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AU - Xie, Yanjun J.

AU - Shargorodsky, Josef

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AU - Ishii, Masaru

AU - Solomon, David

AU - Moghekar, Abhay R

AU - Gallia, Gary L

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AB - Background: Elevated intracranial pressure (ICP) is an inciting factor for cerebrospinal fluid (CSF) leaks and can be measured by CSF pressure (CSFP) monitoring. Current CSFP literature is limited to the assessments of opening pressure. This study reinvestigates a previously discussed monitoring approach that evaluates continuous CSFP parameters, physiologic measurements, and treatment outcomes in patients undergoing endoscopic repair of spontaneous CSF leaks. Methods: Retrospective review of patients undergoing endoscopic endonasal repair of spontaneous CSF leaks. All participants had a lumbar catheter placed for 24-hour continuous preoperative pressure monitoring, and 24 hours of continuous monitoring starting 48 hours after repair. In addition to patient characteristics, mean and peak CSFP, pulse waveform amplitudes (PWAs), and related parameters were calculated. Results: Twenty-five patients underwent monitoring between 2004 and 2013, with a mean follow-up of 526 days. The mean age was 49.2 years, the mean body mass index (BMI) 38.5, and 8 of 25 (32%) had obstructive sleep apnea. Although mean CSFP and PWA decreased after the repair, mean peak CSFP increased by 1.56 cmH2O (1.15 mmHg). Six patients (24%) had elevation in their CSFP >25 cmH2O (18.4 mmHg) for a minimum of 4% of the recording time. Based on their continuous pressure monitoring data, 9 patients (36%) underwent treatment for high ICP, either with acetazolamide or a ventricular shunt. There were no CSF leak recurrences. Conclusion: Continuous perioperative CSFP monitoring provides valuable insight into multiple physiologic parameters. Systematic continuous CSFP monitoring can identify individuals in need of ICP-lowering therapy, possibly improving the outcomes in CSF leak repair surgeries.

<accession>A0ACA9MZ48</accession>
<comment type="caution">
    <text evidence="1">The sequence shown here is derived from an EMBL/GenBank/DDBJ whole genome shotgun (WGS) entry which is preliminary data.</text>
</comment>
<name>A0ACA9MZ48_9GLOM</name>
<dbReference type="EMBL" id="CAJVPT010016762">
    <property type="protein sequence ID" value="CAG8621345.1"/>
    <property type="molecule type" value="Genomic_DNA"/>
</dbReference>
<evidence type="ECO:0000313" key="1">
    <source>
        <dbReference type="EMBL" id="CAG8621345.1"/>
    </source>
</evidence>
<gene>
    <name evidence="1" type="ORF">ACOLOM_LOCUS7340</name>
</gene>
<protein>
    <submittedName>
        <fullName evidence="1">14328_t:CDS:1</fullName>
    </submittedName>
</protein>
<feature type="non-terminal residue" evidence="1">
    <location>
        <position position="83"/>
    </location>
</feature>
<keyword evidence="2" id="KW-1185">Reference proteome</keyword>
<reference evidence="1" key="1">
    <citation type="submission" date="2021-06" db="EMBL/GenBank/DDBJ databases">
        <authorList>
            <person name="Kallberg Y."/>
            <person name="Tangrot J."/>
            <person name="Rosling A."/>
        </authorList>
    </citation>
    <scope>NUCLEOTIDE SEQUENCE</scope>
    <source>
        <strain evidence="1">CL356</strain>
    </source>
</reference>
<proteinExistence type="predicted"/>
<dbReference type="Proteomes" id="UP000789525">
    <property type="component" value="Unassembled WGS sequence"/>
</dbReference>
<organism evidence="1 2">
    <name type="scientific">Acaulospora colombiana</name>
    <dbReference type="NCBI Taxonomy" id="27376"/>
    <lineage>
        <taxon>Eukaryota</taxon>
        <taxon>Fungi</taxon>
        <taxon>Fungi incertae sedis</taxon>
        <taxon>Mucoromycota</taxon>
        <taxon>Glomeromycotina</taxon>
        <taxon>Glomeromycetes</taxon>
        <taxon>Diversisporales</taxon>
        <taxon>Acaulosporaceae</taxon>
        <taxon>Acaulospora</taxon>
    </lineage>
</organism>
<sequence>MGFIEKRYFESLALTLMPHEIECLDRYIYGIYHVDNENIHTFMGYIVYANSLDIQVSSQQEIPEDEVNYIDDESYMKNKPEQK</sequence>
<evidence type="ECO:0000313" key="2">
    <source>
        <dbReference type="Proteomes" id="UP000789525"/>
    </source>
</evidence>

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KW - Idiopathic intracranial hypertension

KW - Intracranial pressure monitoring